Out West Arts: Performance at the end of the world

Opera, music, theater, and art in Los Angeles and beyond


April 06, 2008

Dudamel, Josefowicz and the LA Phil
Photo : mine 2008

It was better. Not great, but better. Over these last few months I have increasingly felt (for no reason other than my own delusions of grandeur) that I alone am carrying the “con” banner when it comes to discussions of Gustavo Dudamel and his veritable beatification by the media here in Los Angeles and around the world. If you don’t believe me, just look at the cover of yesterday’s LA Times. Now I’m no stranger to gushing, but, as I have made the case on many prior occasions, Dudamel is overrated as a conductor at this point in his career.

Now all that being said, I am also aware that mantels can be heavy to bear, so let me put mine down for a moment to talk about the fact that I actually do think the LA Phil’s music-director-to-be is very talented. He exudes a warmth and clearly is well-liked by the orchestra and other musicians. Twice in the last two weeks, he seated himself amongst the orchestra members in order to watch encore performances from celebrity soloists. He appears to care deeply about what he is doing and arguably does bring excitement to the proceedings. Although his approach seems overly enthusiastic a little too often, he is not dull to watch. And frankly dull may be a bigger crime than overstated.

This weekend the Philharmonic was again in his hands with a largely French program including Debussy's Prélude à l’après-midi d’un faune and Ravel’s complete ballet music for Daphnis and Chloé. And, while neither was perfect, there was a clear sense of dynamics, particularly in the Ravel. I’m usually not a fan of ballet music (with a few exceptions) and the Ravel is not a favorite. I thought Dudamel’s account was engaging and worthwhile. The Pacific Chorale sounded great as did the Philharmonic players. The Debussy seemed unfocused, but was not bombastic or inappropriate at all. Of course I was sitting in the Balcony due to the high demand for tickets for all these sold-out shows this weekend, which may have tempered things for me, but I still felt this was a significant improvement over his last few appearances with the LA Phil, and certainly the best since his debut at Walt Disney Concert Hall.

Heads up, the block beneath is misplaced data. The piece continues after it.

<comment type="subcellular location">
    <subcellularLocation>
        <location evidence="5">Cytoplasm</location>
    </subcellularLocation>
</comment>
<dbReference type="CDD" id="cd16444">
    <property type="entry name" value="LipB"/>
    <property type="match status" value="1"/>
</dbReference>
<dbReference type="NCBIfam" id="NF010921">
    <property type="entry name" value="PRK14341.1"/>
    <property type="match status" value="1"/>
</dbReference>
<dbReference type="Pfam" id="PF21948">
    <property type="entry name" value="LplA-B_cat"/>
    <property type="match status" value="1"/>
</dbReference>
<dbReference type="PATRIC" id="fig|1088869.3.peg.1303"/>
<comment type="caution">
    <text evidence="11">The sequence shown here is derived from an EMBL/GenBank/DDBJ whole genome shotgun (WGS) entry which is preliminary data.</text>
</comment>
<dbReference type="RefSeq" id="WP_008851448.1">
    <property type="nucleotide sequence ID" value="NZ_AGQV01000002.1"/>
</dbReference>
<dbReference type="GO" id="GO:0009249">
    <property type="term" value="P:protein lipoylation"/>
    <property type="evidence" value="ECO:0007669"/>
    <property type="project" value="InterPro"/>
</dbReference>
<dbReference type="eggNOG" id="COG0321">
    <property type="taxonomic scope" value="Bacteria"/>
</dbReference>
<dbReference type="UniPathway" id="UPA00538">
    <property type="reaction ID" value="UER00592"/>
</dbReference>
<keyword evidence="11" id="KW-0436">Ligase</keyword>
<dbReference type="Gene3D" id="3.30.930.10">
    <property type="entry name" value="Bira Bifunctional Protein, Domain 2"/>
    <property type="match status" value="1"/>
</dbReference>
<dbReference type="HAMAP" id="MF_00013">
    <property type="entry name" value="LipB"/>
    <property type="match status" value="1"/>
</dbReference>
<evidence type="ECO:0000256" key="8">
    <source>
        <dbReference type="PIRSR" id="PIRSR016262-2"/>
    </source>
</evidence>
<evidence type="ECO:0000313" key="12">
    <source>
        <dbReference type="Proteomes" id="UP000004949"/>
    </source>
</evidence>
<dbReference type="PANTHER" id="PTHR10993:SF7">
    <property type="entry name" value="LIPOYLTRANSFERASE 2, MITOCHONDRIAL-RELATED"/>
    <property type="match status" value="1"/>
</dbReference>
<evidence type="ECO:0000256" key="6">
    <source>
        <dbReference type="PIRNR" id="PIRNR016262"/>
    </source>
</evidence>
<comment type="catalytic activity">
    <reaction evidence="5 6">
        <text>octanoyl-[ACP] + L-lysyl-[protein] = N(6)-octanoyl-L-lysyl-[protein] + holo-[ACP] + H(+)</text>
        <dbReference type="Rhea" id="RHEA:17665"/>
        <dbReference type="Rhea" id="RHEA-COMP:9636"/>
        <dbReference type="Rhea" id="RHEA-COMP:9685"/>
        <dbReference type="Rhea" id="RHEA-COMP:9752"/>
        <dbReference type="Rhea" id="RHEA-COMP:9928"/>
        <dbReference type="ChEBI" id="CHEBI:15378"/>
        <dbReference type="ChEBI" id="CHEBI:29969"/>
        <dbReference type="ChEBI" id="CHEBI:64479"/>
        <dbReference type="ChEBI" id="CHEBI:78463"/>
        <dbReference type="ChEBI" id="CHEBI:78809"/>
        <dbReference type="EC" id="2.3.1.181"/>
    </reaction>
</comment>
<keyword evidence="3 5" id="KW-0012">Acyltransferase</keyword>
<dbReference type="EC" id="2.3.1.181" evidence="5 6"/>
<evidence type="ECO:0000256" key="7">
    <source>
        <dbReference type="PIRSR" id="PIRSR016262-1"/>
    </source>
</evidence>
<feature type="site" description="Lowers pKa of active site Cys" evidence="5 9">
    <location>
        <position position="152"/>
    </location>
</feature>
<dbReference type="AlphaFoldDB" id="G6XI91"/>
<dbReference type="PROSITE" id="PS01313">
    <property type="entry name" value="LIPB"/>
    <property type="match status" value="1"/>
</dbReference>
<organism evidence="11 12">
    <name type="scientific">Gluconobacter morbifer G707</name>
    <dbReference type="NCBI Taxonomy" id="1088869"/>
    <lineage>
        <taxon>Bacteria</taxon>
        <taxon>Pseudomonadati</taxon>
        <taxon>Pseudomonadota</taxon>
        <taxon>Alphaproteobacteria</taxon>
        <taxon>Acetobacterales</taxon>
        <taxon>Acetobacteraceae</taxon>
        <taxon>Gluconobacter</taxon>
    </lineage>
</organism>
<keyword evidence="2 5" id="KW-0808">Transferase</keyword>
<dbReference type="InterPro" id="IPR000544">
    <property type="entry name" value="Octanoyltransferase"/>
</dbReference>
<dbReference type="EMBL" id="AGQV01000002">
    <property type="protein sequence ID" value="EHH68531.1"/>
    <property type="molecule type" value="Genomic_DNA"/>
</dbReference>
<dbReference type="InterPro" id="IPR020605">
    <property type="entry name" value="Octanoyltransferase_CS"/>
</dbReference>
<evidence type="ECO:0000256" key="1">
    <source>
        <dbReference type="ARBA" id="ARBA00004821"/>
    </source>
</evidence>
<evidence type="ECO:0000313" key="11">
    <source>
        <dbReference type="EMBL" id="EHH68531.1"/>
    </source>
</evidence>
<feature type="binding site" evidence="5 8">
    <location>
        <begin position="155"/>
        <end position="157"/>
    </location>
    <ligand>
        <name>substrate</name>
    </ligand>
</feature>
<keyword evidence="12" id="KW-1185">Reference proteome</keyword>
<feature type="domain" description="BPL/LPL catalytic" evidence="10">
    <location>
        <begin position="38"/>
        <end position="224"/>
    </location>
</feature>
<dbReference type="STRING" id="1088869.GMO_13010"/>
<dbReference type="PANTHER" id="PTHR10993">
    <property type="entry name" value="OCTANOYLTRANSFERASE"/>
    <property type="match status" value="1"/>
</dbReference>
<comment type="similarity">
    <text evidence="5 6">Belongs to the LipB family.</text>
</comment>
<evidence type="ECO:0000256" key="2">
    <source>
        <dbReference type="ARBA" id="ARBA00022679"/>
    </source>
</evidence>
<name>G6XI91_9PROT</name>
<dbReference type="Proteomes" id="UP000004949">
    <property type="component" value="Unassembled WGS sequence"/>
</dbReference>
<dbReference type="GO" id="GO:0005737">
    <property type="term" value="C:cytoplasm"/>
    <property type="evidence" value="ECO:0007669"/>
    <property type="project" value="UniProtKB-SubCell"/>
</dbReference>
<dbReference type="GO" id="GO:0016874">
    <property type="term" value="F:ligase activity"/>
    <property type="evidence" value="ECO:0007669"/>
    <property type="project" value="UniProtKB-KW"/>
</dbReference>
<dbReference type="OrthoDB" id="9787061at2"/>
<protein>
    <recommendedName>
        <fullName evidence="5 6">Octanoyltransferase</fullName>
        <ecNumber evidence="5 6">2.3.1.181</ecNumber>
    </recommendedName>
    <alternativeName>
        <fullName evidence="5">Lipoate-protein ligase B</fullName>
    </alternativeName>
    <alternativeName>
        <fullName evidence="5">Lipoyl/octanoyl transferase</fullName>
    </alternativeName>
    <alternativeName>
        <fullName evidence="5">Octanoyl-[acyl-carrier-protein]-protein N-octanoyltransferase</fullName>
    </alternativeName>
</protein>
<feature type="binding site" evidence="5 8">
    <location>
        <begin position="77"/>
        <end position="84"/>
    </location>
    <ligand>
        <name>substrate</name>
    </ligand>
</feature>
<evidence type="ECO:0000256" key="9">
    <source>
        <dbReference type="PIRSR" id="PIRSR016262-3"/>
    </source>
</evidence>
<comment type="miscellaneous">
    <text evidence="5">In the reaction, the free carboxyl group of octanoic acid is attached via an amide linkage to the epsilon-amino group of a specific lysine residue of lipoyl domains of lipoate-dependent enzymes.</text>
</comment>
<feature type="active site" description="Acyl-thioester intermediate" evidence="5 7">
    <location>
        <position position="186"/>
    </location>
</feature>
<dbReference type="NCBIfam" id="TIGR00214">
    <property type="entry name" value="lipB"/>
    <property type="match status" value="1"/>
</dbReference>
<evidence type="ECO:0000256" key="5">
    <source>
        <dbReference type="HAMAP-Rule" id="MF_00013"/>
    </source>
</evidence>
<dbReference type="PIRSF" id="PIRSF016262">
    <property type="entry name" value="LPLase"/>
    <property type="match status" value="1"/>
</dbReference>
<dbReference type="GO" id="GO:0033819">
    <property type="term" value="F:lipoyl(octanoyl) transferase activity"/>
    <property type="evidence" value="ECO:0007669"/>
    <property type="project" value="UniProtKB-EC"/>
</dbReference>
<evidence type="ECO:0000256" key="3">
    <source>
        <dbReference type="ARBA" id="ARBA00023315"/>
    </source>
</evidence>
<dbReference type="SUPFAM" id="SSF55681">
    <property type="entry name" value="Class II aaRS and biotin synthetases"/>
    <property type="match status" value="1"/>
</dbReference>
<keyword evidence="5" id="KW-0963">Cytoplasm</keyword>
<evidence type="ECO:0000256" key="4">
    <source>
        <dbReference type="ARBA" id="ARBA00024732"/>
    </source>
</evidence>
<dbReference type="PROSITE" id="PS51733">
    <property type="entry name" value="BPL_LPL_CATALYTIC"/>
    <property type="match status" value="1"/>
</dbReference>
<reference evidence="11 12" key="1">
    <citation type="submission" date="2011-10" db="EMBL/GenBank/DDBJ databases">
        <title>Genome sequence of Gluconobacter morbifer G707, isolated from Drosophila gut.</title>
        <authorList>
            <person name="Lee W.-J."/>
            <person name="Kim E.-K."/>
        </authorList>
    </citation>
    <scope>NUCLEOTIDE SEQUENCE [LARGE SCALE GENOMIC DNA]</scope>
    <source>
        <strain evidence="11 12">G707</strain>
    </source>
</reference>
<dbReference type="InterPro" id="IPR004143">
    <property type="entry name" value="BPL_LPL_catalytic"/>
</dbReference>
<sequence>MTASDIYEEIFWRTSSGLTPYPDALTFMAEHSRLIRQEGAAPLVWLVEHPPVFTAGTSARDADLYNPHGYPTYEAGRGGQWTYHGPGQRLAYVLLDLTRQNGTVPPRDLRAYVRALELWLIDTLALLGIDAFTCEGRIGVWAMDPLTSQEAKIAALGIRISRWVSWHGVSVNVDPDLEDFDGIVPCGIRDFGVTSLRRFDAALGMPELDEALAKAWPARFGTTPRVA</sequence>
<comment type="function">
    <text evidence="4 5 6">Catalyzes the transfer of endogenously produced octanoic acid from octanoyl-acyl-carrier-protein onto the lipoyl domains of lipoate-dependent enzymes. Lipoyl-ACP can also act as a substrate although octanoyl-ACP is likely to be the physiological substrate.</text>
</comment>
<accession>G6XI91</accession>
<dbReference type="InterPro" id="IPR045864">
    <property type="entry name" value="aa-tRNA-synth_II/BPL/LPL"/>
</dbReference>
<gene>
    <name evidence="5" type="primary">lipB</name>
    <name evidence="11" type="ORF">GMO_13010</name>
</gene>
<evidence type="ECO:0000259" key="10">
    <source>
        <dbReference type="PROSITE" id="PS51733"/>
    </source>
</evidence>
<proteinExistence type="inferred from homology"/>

The other big item on the menu was the second Bartòk violin concerto with Leila Josefowicz, which I admired more in concept than in actual execution. Josefowicz seemed distant to me at times, but this is not an easily digestible work, and to feature it is the first sign that Dudamel won’t completely be timid about the 20th century (or at least the first half of it). It seemed to me that conductor and soloist were attentive to one another even though it didn’t quite come together all the way. So, admittedly, I for one left Sunday’s matinée pleased. Despite my recent doom and gloom on the topic, I think the Dudamel era may well be a remarkable one. There may be a lot of PR crap to cut through to get to it, but it may be there. And maybe I can begin to believe that NY didn’t get the better bargain with Alan Gilbert after all.

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Agree with your assessment of the program, and while not in attendance this week, the KUSC broadcast did sound good for all the world to hear.
Interesting programming for his two weeks - Fantastique and Daphnis, both with baccanalia! Nothing like over-the-top works to showcase a conductor-designate. Next season he returns to showcase Alpine Symphony, Beethoven's Pastoral, 4 Last Songs, and his prowess with Tchaikovsky's 4th. Should provide all the info needed to determine if he is as advertised. Seems like it to me, yet time will tell.
Nice review as usual, Brian. I was actually kind of blown away by the whole concert; it helped that I was sitting behind the stage, about 5 feet from the basses. I thought Mr. Dudamel did an incredible job with the Bartok and the Ravel (which is one of my favorite scores), whereas I'd had problems with his Symphonie Fantastique and the whole SBYO concert that I attended.

Yes, the hype is pretty bad now, but watch, in 3 or 4 years time, the backlash will set in, big time. It's almost a law of physics! :-)

Next season he returns to showcase Alpine Symphony, Beethoven's Pastoral, 4 Last Songs, and his prowess with Tchaikovsky's 4th.

I see what you mean, he'll be judged mainly on how he handles the warhorses, but the most interesting pieces are the ones you didn't mention (and what *I'll* judge him by): Ligeti's awesome Atmospheres and Kurtag's Stele. Lots to look forward to at the end of the year.
Finally one who dares say the truth. That Mr. Dudamel has talent can't be denied. But I find his interpretations brusque, superficial, bombastic and lacking refinement. He is still young. Conductors take decades to develop. Leonard Bernstein started writing musical comedies, and wasn't until his forties that he began to give his better performances. Von Karajan and Solti started in the opera podium as assistants. Both had to wait until middle age to give outstanding perfomances. Solti himself once said that a conductor must start in the bottom as an opera assistant. Dudamel is only pure "show", and promoted for his youth not because of professional musicianship. We have seen this "phenomenon" before: Midori [and she is quite a good violinist], Nigel Kennedy and cellist Ha Nan Chang. After much "brouhaha" in the beginning, a short time later they are exhausted and forgotten. Dudamel is no exception.
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